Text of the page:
Tips for avoiding academic misconduct

When working on an assignment or preparing for an exam, if you are unsure whether what you are doing is correct then always ask for help, don't struggle alone or rely on what your friends tell you. Your tutor or Academic Adviser from your Department can help you with academic enquiries, so contact them to discuss your work as soon as possible.

Remember, if you breach University rules about preparing & writing assignments or sitting exams, you can still be found 'guilty' of academic misconduct even if you did not intend to break the rules or 'cheat'.

If you are struggling in the lead up to a submission deadline or exam because of difficult personal circumstances (for example, illness or bereavement), don't be tempted to 'cheat'. Instead, seek help from your tutor or the Student Life Centre in Bramber House. You may be able to submit an 'Exceptional Circumstances' claim.

Avoiding plagiarism

  1. Remember that all the work you submit has to be your own (prepared and written by you) unless you are instructed otherwise. If you refer to another person's work, you must provide a citation and acknowledge it properly. Find out how to do this on the University's referencing pages.
  2. Also remember that the requirement to properly reference is not restricted to direct quotes, you will also need to provide citations when you use other peoples' arguments as well.
  3. If you are using words or phrases from a 'secondary source' book or article (which is itself a description or summary of someone else's argument) then your citation should refer to both the primary and secondary source. Failure to do so technically counts as plagiarism.
  4. When you are looking at source material and writing notes, make sure that you have a system for identifying the bits that are direct quotes taken from the material and which are your own words, so you don't later forget and mix them up.
  5. Write rough notes by hand, don't type them straight into a computor. This should mean it will be less likely that you might mistakenly cut-and-paste rough notes into your final draft.
  6. Allow time to read & check your work properly to give yourself the best chance of identifying mistakes before you submit the work.

Avoiding collusion

  1. Check your course or module handbook for information about whether you are allowed to work together with other students for any part of an assignment. Occasionally you might be permitted to have joint preparation for a piece of work, but not joint writing-up or analysis. Your course documentation should clarify this and include relevant instructions about how to produce the work. If you have any doubt, ask your tutor, don't rely on what a coursemate tells you!
  2. Revising a module topic or discussing an essay question with friends is normally allowed-- but you must make sure that any ideas, phrases or answers which you include in your final work are solely yours. Many students find it safer not to discuss a piece of work in detail with another student if that they know that student is working on exactly the same question.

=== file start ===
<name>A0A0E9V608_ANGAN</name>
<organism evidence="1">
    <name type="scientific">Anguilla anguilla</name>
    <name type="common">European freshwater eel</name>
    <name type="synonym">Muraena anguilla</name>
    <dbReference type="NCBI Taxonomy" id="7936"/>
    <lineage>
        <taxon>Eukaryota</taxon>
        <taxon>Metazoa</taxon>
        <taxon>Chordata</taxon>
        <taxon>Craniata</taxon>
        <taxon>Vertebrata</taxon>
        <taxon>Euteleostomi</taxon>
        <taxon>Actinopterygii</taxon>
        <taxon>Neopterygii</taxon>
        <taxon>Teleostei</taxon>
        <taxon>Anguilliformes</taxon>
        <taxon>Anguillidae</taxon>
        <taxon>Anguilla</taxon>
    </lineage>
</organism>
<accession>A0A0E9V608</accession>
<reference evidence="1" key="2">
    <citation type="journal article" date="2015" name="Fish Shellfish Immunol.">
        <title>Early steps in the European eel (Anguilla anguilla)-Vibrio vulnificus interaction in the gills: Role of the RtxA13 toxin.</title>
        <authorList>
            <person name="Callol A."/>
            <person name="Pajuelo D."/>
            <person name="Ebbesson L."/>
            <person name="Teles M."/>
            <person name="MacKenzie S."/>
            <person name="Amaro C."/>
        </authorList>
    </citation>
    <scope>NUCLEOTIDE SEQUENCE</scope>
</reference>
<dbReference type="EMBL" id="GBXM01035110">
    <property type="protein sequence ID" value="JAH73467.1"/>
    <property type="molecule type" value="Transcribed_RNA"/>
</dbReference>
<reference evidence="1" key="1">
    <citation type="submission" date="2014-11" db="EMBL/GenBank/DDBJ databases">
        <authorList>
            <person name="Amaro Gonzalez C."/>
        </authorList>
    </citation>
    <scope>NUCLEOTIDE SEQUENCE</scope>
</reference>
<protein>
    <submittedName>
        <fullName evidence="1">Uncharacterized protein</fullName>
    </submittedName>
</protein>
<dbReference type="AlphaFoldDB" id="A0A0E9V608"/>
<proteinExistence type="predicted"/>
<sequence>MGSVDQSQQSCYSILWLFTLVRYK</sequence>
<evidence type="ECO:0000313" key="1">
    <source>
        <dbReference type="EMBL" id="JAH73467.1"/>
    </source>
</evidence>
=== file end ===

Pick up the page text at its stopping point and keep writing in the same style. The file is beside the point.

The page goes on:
3. Be very careful about showing other students your work before submitting it. Sometimes students are accused of collusion in cases where another student has copied their work without their knowledge. In such cases, you can still be found 'guilty' of misconduct if the University decides that you were careless or reckless in allowing somebody to look at your work.
  4. If you ask someone else to proofread (check) your work, you muct make sure that their amendments are limited to minor language correction. Any proofreader should not be a student from your course.

Avoiding personation

  1. Never buy or copy an essay from the internet and submit it as your own work, or allow another student to write an assignment for you. It really is as simple as that!
  2. Sometimes the rules regarding an assignment will state that students are not permitted to write a draft in their own language and then use Google Translate (or some other online translation tool) to convert the work into English. Make sure you have checked whether this applies to your piece of work. (We know of students who have been found guilty of 'personation' simply because they have relied on an online translation programme.

Avoiding misconduct in exams

  1. When you are waiting outside the exam room before the exam, make sure you listen carefully to any instructions given by the invigilator and look to see if there are any notices or signs displayed outside the room telling you about the exam rules. If you are worried that you might be in breach of any of the rules then speak to an invigilator immediately, before you take your seat in the room.
  2. Don't take your revision notes in with your, or write on your hand prior to the exam.
  3. Don't take electronic tablets, phones or calculators into the exam room (unless you are clearly told by your tutor that this is allowed).
  4. If you are discovered in the exam room with any of the above, this in itself will usually be enough to constitute academic misconduct, even if you did not actually look at any of these things during your exam. So check your pockets before you take your seat!
  5. Don't talk to anyone except an invigilator.

Here to help

If you'd like to discuss your concern further, our Student Advice team are here to help. Our service is confidential and independent from the University.

Student Advice, 1st Floor, Falmer House, University of Sussex.